(photo credit: Courtesy)
An Israeli study on electro-convulsive therapy (ECT) for severely depressed or
psychotic patients has apparently disproved the claim that the similar process
of stunning animals before slaughter is humane and minimizes their
Prof. Rael Strous, a psychiatrist at Tel Aviv University’s
Sackler Faculty of Medicine and the Be’er Ya’acov Mental Health Center, has just
published an article on the subject in the journal Meat Science together with
Bar-Ilan University researcher Dr. Ari Zivotofsky.
reached the conclusion that electric stunning of animals, often advocated as
kinder than kosher slaughter, “is in fact cruel and barbaric,” as if one
administered ECT without first giving patients sedation and/or general
The team studied ECT given to depressed patients – in which a
strong electric shock is given under sedation and/or anesthesia to those who are
not helped by conventional anti-depressive medication – as a comparison for the
stunning of animals. This was unique research in which medical procedures used
on humans were investigated to learn about the suffering of
“Thus, introducing stunning, as we know from the experience in
psychiatry on humans, defeats the objective of more humane slaughter,” they
wrote. Animals that are inadequately stunned because of improperly positioned
electrodes or other problems could suffer pain for a minute or more before
losing consciousness, they said.
Strous said all leading Orthodox
rabbinical arbiters around the world – except for a single rabbi in New Zealand
– insist electrical stunning of animals before ritual slaughter is forbidden. In
shechita, Jewish ritual slaughter of kosher animals, an extremely sharp knife is
used to quickly sever a major blood vessel in the animal’s neck. This, the
rabbis have long said, minimizes distress and pain to the animal as it loses a
large amount of blood and consciousness very rapidly.
countries are introducing compulsory stunning prior to animal slaughter,” Strous
told The Jerusalem Post
. “This would in essence ban shechita for the first time
since the Nazis in Europe.
The “stunning bill” was already passed in the
lower house in the Netherlands, Strous said, “and only recently delayed in the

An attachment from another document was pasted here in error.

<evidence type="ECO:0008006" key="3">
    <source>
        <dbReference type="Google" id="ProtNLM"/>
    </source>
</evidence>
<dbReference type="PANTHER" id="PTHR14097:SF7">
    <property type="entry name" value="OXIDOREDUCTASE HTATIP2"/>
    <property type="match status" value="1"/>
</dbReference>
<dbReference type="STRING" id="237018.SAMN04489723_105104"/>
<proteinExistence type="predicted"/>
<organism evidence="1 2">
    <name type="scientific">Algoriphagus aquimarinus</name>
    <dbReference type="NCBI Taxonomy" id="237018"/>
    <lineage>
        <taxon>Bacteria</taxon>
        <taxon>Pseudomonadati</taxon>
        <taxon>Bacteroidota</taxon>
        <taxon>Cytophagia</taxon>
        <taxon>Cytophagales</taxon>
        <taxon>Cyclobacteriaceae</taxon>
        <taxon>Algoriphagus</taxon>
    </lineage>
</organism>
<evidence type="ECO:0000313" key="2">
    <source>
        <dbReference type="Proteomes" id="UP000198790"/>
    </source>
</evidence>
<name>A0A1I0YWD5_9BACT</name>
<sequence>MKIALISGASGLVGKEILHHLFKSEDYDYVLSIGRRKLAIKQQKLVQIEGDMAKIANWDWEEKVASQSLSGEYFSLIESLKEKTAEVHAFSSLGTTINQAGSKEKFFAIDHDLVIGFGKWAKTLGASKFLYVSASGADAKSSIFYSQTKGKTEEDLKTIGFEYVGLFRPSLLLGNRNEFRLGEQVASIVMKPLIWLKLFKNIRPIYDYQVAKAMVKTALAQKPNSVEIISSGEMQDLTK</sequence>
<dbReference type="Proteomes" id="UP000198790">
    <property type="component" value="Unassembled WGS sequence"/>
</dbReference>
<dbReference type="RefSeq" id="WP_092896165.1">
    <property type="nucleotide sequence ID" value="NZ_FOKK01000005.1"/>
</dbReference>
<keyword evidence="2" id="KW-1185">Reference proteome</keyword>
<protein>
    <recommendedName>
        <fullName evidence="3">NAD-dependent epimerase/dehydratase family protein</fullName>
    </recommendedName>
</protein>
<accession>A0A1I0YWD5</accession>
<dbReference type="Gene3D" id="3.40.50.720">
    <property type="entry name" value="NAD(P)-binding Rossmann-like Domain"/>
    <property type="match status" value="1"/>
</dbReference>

upper house due to much lobbying – including, I am led to believe, with the help
of academic input, such as our article.”
The article includes a
description of ECT, in which electrodes are placed on the patient’s temples,
after which a rapid burst of electric current of 70 to 170 volts is meted out.
The mechanism by which the electricity “rearranges the brain cells” and provides
relief to psychiatric disease is not fully understood but it is often very
effective, at least for a while. It can even prevent psychiatric
Without putting the patient “under,” ECT is considered a form
of “medical torture.”
Patients who have been subjected to it without
general anesthesia have reportedly suffered much more anxiety and trauma than
they had before.
The authors show that “reversible electrical stunning,”
very commonly employed in commercial abattoirs abroad, is very similar to ECT
given without general anesthetic. Stunned animals behave as if they had an
epileptic seizure, their bodies rigid with muscle contraction.
But it is
reversible stunning, and they do not all lose consciousness.
of voltages varies according to the type of animal, techniques used and the
individual creature’s size and behavior. The animals going to slaughter can thus
regain consciousness and then face the knife that will kill
Stunning a chicken, they write, is more problematic than in cows,
sheep or other animals.
A common stunning method for poultry is to give
them an “electrical water bath through the birds to the metal
Every component must be adjusted perfectly to ensure a proper
stun. There has to be a solid electrical ground, water height must perfectly
match the bird size, and there must be some form of isolation at the beginning
to pressure pre-stun electrical shocks.
In practice, the authors write,
these conditions are often not met. The stunning process can also cause blood
blemishes on the meat, broken bones and painful muscle contractions in the
birds, which can still sense what is happening.